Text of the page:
Detection of mutations in SF3B1, EIF1AX and GNAQ in primary orbital melanoma by candidate gene analysis.
Rose AM., Luo R., Radia UK., Kalirai H., Thornton S., Luthert PJ., Jayasena CN., Verity DH., Coupland SE., Rose GE.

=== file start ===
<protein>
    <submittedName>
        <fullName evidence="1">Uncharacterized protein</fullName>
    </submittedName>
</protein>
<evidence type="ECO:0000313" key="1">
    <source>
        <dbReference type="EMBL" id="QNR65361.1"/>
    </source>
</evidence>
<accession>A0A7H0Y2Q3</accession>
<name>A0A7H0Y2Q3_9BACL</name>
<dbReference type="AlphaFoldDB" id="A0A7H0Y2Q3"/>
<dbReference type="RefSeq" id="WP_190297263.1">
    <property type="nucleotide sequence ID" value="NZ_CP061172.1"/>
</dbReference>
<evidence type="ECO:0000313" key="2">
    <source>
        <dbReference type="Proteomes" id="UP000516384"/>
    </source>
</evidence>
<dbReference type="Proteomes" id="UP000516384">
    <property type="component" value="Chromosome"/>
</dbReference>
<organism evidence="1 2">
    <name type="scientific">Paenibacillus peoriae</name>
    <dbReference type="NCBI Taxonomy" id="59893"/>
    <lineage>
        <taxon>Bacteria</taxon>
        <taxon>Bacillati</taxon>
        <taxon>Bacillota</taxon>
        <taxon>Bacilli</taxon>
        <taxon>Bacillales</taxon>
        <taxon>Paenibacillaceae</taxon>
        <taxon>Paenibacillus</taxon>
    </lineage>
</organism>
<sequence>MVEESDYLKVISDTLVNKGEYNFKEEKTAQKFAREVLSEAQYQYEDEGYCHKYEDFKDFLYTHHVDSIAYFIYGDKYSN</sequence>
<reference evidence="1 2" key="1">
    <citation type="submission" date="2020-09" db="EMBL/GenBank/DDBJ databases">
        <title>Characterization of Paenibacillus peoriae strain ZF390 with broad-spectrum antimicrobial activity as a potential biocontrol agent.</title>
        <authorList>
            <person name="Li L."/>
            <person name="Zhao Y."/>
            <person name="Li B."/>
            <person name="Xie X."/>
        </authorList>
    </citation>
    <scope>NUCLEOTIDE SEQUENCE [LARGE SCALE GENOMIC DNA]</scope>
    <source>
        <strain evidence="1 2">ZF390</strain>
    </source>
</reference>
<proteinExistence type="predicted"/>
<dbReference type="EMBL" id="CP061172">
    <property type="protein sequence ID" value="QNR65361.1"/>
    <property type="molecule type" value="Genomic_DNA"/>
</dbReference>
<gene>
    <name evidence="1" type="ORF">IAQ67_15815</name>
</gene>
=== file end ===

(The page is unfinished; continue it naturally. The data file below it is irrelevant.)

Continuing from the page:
BACKGROUND: Ocular melanoma is a rare but often deadly malignancy that arises in the uvea (commonest primary site), conjunctiva or the orbit. Primary orbital melanoma (POM) is exceedingly rare, with approximately 60 cases reported to date. Despite recent advances in our understanding of the genetics of primary uveal and conjunctival melanomas, this information is lacking for POM. METHODS: DNA was extracted from 12 POM tissues, with matched germline DNA (where available). MLPA was conducted to detect chromosomal alterations and Sanger sequencing used to identify point mutations in candidate melanoma driver genes (BRAF, NRAS, KRAS, GNA11, GNAQ), and other genes implicated in melanoma prognosis (EIF1AX, SF3B1). Immunohistochemistry was performed to analyse BAP1 nuclear expression. RESULTS: MLPA detected copy number alterations in chromosomes 1p, 3, 6 and 8. Sequencing of melanoma driver genes revealed GNAQ (p.Q209L) mutations in two samples; although it is possible that these samples represent extraocular spread of an occult uveal melanoma. A recurrent mutation in SF3B1 (p.R625H) was observed in indolent, but not aggressive, tumours; a mutation in EIF1AX (p.N4S) was detected in one patient with non-aggressive disease. CONCLUSIONS: EIF1AX and SF3B1 mutations appear have a role in determining the clinical course of POM and detection of these changes could have clinical significance. Further in depth analysis of this rare group using differing 'omic technologies will provide novel insights into tumour pathogenesis.